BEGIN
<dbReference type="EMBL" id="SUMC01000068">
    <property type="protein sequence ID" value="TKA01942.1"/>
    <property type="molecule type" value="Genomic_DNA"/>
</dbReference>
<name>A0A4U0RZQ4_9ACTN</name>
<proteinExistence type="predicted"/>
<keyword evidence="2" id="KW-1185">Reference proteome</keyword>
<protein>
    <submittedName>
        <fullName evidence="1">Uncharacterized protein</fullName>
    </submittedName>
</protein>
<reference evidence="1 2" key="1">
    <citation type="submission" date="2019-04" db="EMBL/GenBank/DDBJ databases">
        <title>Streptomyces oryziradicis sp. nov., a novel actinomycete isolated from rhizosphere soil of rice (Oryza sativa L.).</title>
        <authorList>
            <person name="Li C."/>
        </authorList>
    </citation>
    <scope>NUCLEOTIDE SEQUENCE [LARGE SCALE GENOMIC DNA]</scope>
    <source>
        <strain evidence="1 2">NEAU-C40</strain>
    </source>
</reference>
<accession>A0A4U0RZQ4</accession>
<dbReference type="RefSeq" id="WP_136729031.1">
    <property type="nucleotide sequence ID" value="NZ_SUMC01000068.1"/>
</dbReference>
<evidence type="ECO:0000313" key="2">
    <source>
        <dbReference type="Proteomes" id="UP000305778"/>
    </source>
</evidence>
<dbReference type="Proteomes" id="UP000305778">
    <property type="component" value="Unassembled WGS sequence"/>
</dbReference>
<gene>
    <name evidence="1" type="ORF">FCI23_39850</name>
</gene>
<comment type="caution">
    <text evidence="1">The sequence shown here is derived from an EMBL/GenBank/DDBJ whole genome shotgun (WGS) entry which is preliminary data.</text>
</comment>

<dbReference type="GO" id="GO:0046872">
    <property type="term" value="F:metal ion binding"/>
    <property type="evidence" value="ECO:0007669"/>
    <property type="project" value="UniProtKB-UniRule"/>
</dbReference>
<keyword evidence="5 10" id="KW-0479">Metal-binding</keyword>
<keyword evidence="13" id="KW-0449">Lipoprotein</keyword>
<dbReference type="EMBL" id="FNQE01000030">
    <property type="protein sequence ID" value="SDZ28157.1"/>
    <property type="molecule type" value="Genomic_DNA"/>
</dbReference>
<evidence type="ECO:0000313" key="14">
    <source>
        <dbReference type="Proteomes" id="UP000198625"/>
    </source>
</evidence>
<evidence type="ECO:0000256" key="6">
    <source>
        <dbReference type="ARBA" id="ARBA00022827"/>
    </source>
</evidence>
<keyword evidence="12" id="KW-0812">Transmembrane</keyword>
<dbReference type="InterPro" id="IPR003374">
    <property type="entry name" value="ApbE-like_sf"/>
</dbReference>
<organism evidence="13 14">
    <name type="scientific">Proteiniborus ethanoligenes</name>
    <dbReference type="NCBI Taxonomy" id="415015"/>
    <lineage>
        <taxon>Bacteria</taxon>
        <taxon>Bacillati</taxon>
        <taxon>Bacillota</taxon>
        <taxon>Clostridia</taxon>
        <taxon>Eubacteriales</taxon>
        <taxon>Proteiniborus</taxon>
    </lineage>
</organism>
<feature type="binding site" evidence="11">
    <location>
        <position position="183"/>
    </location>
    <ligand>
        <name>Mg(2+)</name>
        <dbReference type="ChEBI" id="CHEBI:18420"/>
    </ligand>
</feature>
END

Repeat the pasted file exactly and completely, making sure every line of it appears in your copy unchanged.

<dbReference type="EMBL" id="SUMC01000068">
    <property type="protein sequence ID" value="TKA01942.1"/>
    <property type="molecule type" value="Genomic_DNA"/>
</dbReference>
<name>A0A4U0RZQ4_9ACTN</name>
<proteinExistence type="predicted"/>
<keyword evidence="2" id="KW-1185">Reference proteome</keyword>
<protein>
    <submittedName>
        <fullName evidence="1">Uncharacterized protein</fullName>
    </submittedName>
</protein>
<reference evidence="1 2" key="1">
    <citation type="submission" date="2019-04" db="EMBL/GenBank/DDBJ databases">
        <title>Streptomyces oryziradicis sp. nov., a novel actinomycete isolated from rhizosphere soil of rice (Oryza sativa L.).</title>
        <authorList>
            <person name="Li C."/>
        </authorList>
    </citation>
    <scope>NUCLEOTIDE SEQUENCE [LARGE SCALE GENOMIC DNA]</scope>
    <source>
        <strain evidence="1 2">NEAU-C40</strain>
    </source>
</reference>
<accession>A0A4U0RZQ4</accession>
<dbReference type="RefSeq" id="WP_136729031.1">
    <property type="nucleotide sequence ID" value="NZ_SUMC01000068.1"/>
</dbReference>
<evidence type="ECO:0000313" key="2">
    <source>
        <dbReference type="Proteomes" id="UP000305778"/>
    </source>
</evidence>
<dbReference type="Proteomes" id="UP000305778">
    <property type="component" value="Unassembled WGS sequence"/>
</dbReference>
<gene>
    <name evidence="1" type="ORF">FCI23_39850</name>
</gene>
<comment type="caution">
    <text evidence="1">The sequence shown here is derived from an EMBL/GenBank/DDBJ whole genome shotgun (WGS) entry which is preliminary data.</text>
</comment>

<dbReference type="GO" id="GO:0046872">
    <property type="term" value="F:metal ion binding"/>
    <property type="evidence" value="ECO:0007669"/>
    <property type="project" value="UniProtKB-UniRule"/>
</dbReference>
<keyword evidence="5 10" id="KW-0479">Metal-binding</keyword>
<keyword evidence="13" id="KW-0449">Lipoprotein</keyword>
<dbReference type="EMBL" id="FNQE01000030">
    <property type="protein sequence ID" value="SDZ28157.1"/>
    <property type="molecule type" value="Genomic_DNA"/>
</dbReference>
<evidence type="ECO:0000313" key="14">
    <source>
        <dbReference type="Proteomes" id="UP000198625"/>
    </source>
</evidence>
<evidence type="ECO:0000256" key="6">
    <source>
        <dbReference type="ARBA" id="ARBA00022827"/>
    </source>
</evidence>
<keyword evidence="12" id="KW-0812">Transmembrane</keyword>
<dbReference type="InterPro" id="IPR003374">
    <property type="entry name" value="ApbE-like_sf"/>
</dbReference>
<organism evidence="13 14">
    <name type="scientific">Proteiniborus ethanoligenes</name>
    <dbReference type="NCBI Taxonomy" id="415015"/>
    <lineage>
        <taxon>Bacteria</taxon>
        <taxon>Bacillati</taxon>
        <taxon>Bacillota</taxon>
        <taxon>Clostridia</taxon>
        <taxon>Eubacteriales</taxon>
        <taxon>Proteiniborus</taxon>
    </lineage>
</organism>
<feature type="binding site" evidence="11">
    <location>
        <position position="183"/>
    </location>
    <ligand>
        <name>Mg(2+)</name>
        <dbReference type="ChEBI" id="CHEBI:18420"/>
    </ligand>
</feature>